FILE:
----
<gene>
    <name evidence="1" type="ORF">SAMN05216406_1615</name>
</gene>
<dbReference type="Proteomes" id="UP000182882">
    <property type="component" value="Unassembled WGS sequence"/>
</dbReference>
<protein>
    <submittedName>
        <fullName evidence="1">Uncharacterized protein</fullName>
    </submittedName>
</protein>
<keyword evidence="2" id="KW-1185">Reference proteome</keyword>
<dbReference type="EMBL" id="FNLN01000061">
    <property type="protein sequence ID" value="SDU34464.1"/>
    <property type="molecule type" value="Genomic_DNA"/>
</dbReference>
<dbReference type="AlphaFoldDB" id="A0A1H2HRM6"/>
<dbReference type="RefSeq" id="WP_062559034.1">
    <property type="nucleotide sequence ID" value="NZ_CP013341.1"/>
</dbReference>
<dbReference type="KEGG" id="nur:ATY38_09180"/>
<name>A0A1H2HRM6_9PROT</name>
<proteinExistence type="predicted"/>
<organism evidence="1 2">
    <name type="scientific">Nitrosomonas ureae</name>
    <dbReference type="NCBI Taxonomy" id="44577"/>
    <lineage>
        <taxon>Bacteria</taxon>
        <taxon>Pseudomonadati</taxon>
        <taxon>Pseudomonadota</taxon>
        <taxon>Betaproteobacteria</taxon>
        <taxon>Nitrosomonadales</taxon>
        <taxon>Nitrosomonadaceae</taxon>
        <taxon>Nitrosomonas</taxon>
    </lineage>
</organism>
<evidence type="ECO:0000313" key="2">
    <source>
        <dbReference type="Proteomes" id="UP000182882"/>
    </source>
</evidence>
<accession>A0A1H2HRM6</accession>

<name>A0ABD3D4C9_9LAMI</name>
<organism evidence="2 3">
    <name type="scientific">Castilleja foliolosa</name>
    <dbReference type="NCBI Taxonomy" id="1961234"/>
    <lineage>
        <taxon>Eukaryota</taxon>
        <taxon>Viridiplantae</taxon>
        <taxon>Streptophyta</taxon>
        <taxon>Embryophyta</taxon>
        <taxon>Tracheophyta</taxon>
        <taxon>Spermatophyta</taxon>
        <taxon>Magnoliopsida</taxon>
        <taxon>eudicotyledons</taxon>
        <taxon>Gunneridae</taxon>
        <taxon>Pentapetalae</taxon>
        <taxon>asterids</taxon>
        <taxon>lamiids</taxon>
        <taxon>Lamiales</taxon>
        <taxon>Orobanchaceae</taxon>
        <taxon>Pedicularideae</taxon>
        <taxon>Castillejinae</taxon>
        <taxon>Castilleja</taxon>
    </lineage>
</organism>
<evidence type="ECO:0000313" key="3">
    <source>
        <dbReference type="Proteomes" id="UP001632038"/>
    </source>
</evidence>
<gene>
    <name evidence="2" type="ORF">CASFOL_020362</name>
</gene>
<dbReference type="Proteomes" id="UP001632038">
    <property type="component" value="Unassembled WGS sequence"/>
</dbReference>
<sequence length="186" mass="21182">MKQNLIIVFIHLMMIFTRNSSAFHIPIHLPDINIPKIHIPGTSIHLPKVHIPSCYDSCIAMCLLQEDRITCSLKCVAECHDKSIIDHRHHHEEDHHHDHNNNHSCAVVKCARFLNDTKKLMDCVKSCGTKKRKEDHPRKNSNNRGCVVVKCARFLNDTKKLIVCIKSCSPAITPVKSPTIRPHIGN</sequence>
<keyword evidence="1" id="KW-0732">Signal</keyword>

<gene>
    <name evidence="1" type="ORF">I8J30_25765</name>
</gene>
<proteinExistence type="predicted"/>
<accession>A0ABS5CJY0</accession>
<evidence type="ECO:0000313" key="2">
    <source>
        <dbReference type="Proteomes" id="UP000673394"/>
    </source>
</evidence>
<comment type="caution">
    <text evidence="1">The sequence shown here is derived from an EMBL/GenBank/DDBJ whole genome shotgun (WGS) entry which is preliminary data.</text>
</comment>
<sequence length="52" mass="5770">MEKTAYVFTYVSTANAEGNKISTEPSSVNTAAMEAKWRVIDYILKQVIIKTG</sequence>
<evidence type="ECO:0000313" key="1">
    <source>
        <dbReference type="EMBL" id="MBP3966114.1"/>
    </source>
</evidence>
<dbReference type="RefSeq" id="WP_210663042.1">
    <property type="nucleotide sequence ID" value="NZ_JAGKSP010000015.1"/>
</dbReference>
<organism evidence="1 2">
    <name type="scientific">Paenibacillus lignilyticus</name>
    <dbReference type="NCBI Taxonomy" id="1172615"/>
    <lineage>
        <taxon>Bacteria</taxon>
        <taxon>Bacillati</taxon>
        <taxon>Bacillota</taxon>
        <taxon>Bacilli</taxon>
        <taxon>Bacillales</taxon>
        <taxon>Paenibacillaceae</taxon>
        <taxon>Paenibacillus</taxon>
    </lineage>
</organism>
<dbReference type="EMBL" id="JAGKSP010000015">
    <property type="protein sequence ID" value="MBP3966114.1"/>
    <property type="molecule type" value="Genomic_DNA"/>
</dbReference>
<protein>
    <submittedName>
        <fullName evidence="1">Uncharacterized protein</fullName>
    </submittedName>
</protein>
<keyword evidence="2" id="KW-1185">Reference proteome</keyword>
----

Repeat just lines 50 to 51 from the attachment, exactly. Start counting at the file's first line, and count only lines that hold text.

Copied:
        <taxon>Streptophyta</taxon>
        <taxon>Embryophyta</taxon>